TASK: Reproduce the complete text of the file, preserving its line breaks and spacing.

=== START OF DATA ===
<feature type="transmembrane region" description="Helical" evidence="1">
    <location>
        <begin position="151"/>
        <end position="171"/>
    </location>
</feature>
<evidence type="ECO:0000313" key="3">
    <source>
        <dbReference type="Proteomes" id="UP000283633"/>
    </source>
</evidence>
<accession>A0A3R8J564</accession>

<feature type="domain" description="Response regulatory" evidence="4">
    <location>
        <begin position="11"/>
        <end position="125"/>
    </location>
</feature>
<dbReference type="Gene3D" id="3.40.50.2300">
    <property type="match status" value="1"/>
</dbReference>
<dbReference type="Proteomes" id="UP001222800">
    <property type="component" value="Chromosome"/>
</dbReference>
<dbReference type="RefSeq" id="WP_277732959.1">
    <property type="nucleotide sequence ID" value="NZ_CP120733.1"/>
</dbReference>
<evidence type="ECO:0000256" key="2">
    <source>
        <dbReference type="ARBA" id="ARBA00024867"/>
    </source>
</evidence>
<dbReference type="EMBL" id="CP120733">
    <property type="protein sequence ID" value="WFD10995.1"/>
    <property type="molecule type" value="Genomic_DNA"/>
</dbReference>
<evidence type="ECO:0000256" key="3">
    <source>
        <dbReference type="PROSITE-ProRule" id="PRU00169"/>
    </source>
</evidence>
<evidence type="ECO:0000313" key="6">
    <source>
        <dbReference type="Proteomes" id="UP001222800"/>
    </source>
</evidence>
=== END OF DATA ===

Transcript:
<feature type="transmembrane region" description="Helical" evidence="1">
    <location>
        <begin position="151"/>
        <end position="171"/>
    </location>
</feature>
<evidence type="ECO:0000313" key="3">
    <source>
        <dbReference type="Proteomes" id="UP000283633"/>
    </source>
</evidence>
<accession>A0A3R8J564</accession>

<feature type="domain" description="Response regulatory" evidence="4">
    <location>
        <begin position="11"/>
        <end position="125"/>
    </location>
</feature>
<dbReference type="Gene3D" id="3.40.50.2300">
    <property type="match status" value="1"/>
</dbReference>
<dbReference type="Proteomes" id="UP001222800">
    <property type="component" value="Chromosome"/>
</dbReference>
<dbReference type="RefSeq" id="WP_277732959.1">
    <property type="nucleotide sequence ID" value="NZ_CP120733.1"/>
</dbReference>
<evidence type="ECO:0000256" key="2">
    <source>
        <dbReference type="ARBA" id="ARBA00024867"/>
    </source>
</evidence>
<dbReference type="EMBL" id="CP120733">
    <property type="protein sequence ID" value="WFD10995.1"/>
    <property type="molecule type" value="Genomic_DNA"/>
</dbReference>
<evidence type="ECO:0000256" key="3">
    <source>
        <dbReference type="PROSITE-ProRule" id="PRU00169"/>
    </source>
</evidence>
<evidence type="ECO:0000313" key="6">
    <source>
        <dbReference type="Proteomes" id="UP001222800"/>
    </source>
</evidence>